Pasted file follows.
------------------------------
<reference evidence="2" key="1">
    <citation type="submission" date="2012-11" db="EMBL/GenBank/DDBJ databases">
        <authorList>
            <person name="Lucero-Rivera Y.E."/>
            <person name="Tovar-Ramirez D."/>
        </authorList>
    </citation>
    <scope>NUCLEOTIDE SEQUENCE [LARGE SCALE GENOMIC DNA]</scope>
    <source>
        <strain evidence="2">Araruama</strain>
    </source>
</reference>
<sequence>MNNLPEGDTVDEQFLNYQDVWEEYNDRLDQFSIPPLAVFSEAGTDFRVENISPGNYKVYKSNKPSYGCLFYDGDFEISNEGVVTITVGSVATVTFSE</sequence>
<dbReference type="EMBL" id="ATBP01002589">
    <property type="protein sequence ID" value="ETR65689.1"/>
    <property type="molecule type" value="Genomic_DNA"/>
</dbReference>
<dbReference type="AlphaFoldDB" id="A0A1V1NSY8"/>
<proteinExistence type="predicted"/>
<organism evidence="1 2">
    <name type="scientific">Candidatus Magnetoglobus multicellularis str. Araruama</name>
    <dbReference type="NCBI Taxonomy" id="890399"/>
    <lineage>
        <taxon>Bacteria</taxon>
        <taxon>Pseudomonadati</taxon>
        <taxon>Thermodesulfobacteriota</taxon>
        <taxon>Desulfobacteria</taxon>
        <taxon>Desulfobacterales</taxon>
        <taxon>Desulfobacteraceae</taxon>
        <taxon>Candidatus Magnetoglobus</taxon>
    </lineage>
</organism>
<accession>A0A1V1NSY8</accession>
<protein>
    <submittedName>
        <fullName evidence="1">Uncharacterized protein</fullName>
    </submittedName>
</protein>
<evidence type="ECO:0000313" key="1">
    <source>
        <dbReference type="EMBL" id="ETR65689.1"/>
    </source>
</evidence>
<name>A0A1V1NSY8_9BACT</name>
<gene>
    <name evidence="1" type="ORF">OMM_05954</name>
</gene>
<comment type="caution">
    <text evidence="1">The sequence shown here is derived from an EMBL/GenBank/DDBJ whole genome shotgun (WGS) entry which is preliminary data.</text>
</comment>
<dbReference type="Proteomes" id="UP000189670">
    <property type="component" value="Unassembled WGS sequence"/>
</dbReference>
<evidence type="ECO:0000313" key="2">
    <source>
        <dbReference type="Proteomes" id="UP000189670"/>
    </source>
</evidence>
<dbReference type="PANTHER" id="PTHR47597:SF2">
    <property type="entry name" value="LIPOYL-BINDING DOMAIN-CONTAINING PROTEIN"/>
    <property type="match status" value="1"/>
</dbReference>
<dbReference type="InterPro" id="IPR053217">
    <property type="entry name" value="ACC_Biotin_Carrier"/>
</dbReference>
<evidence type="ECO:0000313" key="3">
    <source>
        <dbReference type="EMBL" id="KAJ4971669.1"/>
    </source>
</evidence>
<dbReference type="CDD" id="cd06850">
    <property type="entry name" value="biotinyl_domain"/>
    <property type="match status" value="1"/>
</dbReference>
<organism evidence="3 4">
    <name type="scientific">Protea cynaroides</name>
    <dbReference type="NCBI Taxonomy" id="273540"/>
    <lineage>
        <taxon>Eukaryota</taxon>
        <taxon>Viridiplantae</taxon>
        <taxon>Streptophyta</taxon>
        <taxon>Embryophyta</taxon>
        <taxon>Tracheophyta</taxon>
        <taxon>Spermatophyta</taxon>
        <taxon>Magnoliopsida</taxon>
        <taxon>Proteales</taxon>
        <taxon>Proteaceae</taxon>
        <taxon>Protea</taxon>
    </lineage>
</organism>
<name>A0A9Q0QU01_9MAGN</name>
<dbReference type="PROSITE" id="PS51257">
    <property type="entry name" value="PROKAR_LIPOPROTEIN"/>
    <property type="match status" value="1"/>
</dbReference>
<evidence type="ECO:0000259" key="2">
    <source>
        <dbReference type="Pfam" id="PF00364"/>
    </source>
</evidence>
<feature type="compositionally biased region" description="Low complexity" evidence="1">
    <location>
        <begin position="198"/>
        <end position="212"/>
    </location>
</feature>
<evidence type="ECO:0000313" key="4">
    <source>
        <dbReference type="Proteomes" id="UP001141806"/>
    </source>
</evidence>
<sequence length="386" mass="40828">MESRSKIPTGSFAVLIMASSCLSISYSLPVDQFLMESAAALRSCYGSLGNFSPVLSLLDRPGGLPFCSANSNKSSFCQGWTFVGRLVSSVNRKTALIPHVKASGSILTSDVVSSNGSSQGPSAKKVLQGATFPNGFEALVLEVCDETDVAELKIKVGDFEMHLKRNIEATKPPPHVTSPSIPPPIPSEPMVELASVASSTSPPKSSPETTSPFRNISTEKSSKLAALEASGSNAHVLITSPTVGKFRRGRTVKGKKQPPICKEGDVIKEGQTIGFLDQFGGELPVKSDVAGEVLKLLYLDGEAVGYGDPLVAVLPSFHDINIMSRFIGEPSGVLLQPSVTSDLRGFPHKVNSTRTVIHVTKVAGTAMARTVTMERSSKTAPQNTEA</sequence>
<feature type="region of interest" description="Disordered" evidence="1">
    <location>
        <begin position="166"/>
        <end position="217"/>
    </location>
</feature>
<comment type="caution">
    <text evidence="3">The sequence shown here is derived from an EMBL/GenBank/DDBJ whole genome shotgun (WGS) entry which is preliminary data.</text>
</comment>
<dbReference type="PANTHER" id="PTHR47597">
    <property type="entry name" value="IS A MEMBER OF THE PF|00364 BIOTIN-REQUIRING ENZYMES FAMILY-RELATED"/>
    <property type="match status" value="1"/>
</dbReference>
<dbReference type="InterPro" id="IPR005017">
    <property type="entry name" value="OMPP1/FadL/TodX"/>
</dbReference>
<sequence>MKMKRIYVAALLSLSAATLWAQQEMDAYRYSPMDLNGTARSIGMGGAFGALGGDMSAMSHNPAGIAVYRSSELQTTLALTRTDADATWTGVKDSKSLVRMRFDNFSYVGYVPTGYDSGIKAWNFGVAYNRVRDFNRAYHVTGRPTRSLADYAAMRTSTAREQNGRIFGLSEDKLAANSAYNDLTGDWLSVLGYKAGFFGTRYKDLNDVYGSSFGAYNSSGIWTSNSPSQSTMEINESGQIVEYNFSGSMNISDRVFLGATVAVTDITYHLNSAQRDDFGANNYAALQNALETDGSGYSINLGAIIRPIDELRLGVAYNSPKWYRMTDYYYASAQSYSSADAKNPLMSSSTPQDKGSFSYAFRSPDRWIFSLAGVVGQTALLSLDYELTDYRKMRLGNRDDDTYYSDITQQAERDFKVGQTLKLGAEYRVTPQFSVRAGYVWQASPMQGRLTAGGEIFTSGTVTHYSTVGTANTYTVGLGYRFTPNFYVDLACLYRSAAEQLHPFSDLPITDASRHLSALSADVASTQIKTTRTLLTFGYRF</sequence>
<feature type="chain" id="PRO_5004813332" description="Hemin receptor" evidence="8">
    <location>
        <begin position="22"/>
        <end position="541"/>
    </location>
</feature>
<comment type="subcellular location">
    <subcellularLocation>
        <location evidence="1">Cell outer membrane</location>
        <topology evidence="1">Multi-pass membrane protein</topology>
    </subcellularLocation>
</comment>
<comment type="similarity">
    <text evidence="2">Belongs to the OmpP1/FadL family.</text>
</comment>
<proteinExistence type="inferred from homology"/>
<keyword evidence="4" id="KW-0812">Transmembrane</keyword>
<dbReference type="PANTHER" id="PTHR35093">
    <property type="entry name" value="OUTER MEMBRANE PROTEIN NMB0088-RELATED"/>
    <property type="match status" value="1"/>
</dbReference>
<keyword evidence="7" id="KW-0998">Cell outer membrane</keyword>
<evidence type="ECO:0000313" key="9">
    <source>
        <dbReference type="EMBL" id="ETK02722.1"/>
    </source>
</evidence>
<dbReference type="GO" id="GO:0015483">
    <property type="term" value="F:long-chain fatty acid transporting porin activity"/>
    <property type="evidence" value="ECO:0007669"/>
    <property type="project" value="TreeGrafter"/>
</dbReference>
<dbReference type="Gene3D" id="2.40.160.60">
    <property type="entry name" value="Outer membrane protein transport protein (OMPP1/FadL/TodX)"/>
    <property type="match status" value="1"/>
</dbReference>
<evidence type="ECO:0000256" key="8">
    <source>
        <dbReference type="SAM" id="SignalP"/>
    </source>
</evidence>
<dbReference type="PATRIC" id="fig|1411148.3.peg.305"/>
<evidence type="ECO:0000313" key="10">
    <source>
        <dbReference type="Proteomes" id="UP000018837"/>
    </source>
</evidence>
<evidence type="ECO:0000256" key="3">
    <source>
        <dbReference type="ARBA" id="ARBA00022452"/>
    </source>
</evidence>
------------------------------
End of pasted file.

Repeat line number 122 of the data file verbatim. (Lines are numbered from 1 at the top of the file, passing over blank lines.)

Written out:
<dbReference type="PANTHER" id="PTHR47597">